Matthew Reichbach is the editor of the NM Political Report. The former founder and editor of the NM Telegram, Matthew was also a co-founder of New Mexico FBIHOP with his brother and one of the original hires at the groundbreaking website the New Mexico Independent. Matthew has covered events such as the Democratic National Convention and Netroots Nation and formerly published, “The Morning Word,” a daily political news summary for NM Telegram and the Santa Fe Reporter.
Matthew has appeared as a panelist for the Society of Professional Journalists’ New Mexico Chapter’s panel on covering New Mexico politics and the legislature.
A native New Mexican from Rio Rancho, Matthew’s family has been in New Mexico since the 1600s.
U.S. Rep. Deb Haaland, an increasingly important campaign surrogate for Elizabeth Warren, is now one of Warren’s campaign co-chairs.
Warren made the announcement on Friday, announcing that Haaland and fellow Democrats Katie Porter of California and Ayanna Pressley of Massachusetts would hold the positions. Haaland endorsed Warren this summer. “It’s an incredible honor to have these three persistent women on our team,” Warren said in a statement. While Warren has seen her polling numbers drop in recent weeks, she is still among the top tier of candidates for the Democratic nomination along with former Vice President Joe Biden and Vermont Senator Bernie Sanders in national polls, while South Bend, Indiana Mayor Pete Buttigieg polls high in Iowa and New Hampshire, though trails in South Carolina and Nevada.
The Iowa Caucus, the first contest in the Democratic nomination, will take place on Feb. 3.
Two of New Mexico’s U.S. Representatives signed onto a letter calling on President Donald Trump to remove White House Senior Advisor Stephen Miller from the administration in light of emails revealed by the Southern Policy Law Center in recent weeks. Reps. Ben Ray Luján and Deb Haaland signed the letter along with over 100 other members of Congress, all Democrats. Rep. Don Beyer, D-Virginia, took the lead on writing the letter. The emails, provided to the SPLC by Katie McHugh, a former Breitbart reporter who has since renounced her far-right political views, show Miller shared links from far-right, white nationalist websites, suggested Breitbart aggregate a story from the fringe website American Renaissance and expressed anger at removal of the Confederate flag after a shooting by a white supremacist.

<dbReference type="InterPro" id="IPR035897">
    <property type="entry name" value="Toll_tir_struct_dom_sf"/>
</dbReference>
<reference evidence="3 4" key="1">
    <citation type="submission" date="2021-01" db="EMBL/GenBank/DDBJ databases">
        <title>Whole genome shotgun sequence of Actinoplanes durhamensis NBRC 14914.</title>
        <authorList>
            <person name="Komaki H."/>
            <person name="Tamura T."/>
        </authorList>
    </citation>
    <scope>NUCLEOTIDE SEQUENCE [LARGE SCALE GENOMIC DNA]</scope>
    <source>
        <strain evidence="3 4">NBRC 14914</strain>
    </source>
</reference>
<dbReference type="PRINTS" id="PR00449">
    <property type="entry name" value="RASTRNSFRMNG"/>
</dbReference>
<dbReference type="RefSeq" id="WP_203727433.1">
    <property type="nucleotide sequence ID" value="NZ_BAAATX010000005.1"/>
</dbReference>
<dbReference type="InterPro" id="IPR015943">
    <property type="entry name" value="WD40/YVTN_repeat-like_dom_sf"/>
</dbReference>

A prominent anti-abortion activist filed paperwork to run for U.S. Senate on Wednesday. Elisa Martinez, who founded the New Mexico Alliance for Life and is the group’s executive director, is the third Republican to run for the open U.S. Senate seat after filing her statement of candidacy with the FEC. Only one Democrat is currently running for the position. She announced her candidacy in Albuquerque shortly after. If elected, the member of the Navajo Nation would be the first Native American woman U.S. Senator nationwide and the first Latina U.S. Senator from New Mexico.